Thursday, April 19, 2018
Stage

Florida Orchestra concertmaster Jeffrey Multer shines as soloist

TAMPA — Every year, some of the world's best violinists play on our stages. This year, young sensations Simone Porter and Benjamin Beilman wowed Florida Orchestra audiences. Early next year, Joshua Bell and Itzhak Perlman pass through the bay area.

Most of the time, Jeffrey Multer has been content to play a supporting role, albeit as the Florida Orchestra's most recognizable face. As concertmaster, it's Multer's job to stand before concerts and play a single A-note on his violin, which helps the other musicians tune their instruments. Then he sits on the edge of the first chair to the conductor's left and attacks the score in an almost physical way, as if slipping punches.

It's hard to listen to the biggest names and not wonder, on occasion, how Multer, an accomplished violinist with a national reputation, would fare if given the same workload.

On Friday at the David A. Straz Jr. Center for the Performing Arts, he gave us an answer, soloing in Beethoven's Violin Concerto. The combination of the music, some of the composer's most lyrical, and the event itself created a moment you won't often see. Multer showed the precision and expression that has distinguished his career, which has included playing in a quartet named the best classical music event of 2003 by the Washington Post.

Appropriately in this case, the concerto form of alternating sequences by the soloist and the ensemble was advanced by Beethoven to include passages in which both elements play very much together. The first movement started quietly, then introduced the violin to lead the melody and foreshadow a steep climb to the instruments' highest registers.

A few times in the concerto, notably toward the end of the first movement, Multer alone plays cadenzas he wrote himself. These are ornamental passages that allow musicians to improvise on the composer's themes. Multer's cadenzas are reverent and true to the score, always pointing toward the composer and away from himself.

A tranquil second movement (characterized by what one musicologist called a "sublime inaction") gives way to the brisk waltzlike allegro in the third. The finale closed with a rush, and a full house at Ferguson Hall quickly stood to applaud, as did orchestra members themselves. Multer smiled broadly and accepted a hug from guest conductor Joshua Weilerstein.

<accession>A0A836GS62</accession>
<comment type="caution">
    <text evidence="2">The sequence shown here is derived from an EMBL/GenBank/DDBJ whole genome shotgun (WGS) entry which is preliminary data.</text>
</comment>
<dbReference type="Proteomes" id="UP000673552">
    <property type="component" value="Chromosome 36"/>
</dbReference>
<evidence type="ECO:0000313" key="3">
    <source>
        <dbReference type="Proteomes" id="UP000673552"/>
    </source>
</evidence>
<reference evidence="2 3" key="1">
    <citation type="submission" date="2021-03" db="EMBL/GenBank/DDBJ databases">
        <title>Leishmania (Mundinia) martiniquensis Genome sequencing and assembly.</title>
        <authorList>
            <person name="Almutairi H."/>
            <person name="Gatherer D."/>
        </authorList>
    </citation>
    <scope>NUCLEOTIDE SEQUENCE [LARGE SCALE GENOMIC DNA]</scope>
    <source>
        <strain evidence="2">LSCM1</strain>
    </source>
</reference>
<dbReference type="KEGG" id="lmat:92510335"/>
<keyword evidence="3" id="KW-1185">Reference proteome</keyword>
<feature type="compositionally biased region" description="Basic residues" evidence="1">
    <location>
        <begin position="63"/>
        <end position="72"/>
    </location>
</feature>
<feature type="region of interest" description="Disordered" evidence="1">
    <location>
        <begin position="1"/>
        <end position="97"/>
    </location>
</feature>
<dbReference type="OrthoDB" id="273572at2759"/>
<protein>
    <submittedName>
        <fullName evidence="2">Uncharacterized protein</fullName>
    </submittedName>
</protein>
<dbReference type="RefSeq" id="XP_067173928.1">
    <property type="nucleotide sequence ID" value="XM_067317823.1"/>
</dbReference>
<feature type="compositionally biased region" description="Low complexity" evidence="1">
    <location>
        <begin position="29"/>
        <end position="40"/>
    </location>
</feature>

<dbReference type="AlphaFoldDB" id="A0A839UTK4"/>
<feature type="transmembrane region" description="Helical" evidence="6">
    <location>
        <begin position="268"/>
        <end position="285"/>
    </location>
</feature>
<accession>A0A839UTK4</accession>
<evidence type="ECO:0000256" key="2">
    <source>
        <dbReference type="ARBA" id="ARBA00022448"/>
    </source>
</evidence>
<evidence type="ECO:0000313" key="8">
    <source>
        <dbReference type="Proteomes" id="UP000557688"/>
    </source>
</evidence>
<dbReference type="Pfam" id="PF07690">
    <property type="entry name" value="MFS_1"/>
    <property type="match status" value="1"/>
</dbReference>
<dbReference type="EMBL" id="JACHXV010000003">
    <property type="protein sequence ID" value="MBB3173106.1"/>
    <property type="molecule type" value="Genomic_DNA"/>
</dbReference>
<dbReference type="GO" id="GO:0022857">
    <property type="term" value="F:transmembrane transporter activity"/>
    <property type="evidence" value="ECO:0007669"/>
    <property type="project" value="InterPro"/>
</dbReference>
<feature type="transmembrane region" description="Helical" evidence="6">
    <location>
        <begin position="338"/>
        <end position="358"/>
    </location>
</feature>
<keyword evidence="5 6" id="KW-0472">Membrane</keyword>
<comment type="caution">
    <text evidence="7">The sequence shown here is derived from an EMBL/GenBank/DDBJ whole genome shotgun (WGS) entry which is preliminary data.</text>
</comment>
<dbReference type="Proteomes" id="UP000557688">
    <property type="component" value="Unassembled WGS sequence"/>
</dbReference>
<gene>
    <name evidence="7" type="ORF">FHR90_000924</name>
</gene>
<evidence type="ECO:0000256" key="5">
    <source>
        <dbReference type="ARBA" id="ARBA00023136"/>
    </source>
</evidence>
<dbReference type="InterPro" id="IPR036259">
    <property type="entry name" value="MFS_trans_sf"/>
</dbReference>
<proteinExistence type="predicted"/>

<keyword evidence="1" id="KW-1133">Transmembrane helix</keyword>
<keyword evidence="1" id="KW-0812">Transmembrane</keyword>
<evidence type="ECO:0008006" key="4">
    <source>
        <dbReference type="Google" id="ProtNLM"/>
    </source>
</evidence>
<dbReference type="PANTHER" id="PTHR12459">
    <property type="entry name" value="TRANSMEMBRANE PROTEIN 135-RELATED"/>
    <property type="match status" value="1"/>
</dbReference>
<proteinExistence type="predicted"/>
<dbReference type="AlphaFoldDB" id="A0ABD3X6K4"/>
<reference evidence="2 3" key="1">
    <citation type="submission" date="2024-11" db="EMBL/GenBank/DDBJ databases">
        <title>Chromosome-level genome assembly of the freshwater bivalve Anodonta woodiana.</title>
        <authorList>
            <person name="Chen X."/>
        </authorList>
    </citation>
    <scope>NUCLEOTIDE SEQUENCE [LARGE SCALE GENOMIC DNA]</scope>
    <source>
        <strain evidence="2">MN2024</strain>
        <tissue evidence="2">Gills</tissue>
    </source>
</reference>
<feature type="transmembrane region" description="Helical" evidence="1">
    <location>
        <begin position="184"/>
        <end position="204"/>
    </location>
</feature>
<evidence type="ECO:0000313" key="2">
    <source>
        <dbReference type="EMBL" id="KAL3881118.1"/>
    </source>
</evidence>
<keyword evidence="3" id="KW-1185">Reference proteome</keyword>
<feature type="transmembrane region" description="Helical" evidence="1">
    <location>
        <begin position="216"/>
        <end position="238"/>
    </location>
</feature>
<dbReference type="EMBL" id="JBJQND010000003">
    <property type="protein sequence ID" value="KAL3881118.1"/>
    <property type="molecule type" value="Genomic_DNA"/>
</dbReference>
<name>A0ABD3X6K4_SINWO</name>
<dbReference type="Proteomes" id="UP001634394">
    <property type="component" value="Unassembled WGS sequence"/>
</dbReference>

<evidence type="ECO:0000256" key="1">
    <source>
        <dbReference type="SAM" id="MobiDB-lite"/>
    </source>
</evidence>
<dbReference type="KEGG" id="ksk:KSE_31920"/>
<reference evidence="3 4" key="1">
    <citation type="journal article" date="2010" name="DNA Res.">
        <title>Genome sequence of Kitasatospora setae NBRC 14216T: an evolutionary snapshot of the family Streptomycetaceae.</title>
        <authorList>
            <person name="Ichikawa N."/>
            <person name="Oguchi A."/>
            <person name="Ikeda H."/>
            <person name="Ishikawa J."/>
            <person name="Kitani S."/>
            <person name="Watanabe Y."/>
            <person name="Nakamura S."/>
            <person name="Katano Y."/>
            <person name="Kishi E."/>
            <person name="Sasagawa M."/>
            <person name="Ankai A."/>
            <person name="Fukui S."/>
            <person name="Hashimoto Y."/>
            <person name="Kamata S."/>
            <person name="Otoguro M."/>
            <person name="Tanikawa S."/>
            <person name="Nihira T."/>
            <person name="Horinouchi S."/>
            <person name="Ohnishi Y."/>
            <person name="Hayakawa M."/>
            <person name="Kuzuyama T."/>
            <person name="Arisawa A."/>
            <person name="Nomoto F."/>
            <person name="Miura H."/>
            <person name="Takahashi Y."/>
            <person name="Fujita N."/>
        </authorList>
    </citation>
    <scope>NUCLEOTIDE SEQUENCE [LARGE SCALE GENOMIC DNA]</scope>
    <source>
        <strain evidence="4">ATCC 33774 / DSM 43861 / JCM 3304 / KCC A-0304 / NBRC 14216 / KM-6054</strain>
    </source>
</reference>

The other piece, Dmitri Shostakovich's introspective Symphony No. 10, was a deep and engaging rendering of the composer's tumultuous inner life. After the hostile reception by Joseph Stalin of Shostakovich's ninth symphony, which was supposed to celebrate the Soviet triumph following World War II, the composer was banished and rejected. From 1948 to 1953, he composed film scores, which might help explain why the cinematic sweep with the lower strings at the start of the first movement is so powerful.

The opening movement builds as different sections each underscore an ominous intent, from a doleful clarinet solo to growling basses and piercing flute. The orchestra conveyed fully the theme, which is that some revelation is coming and it's not going to be pretty.

A brief second movement, a furious explosion of a military march, was said to be a portrait of Stalin, explaining the apprehension of the previous movement. The third movement, full of intentional uncertainty, contains the composer's musical "signature," a four-note sequence using English and German musical notation to spell out "D-S-C-H" (or D-E flat-C-B), initials hinting at his name. The symphony's final movement wraps up with a restatement of earlier themes, a kind of determination to survive, if not to be satisfied or happy. The symphony offers brief opportunities for musicians to solo. That included associate concertmaster Nancy Chang, who played first-chair violin. Multer was backstage for the Shostakovich, taking a well deserved rest.

Contact Andrew Meacham at [email protected] or (727) 892-2248. Follow @torch437.

Comments
The Holocaust connection that makes the Florida Orchestra’s Verdi ‘Requiem’ concert special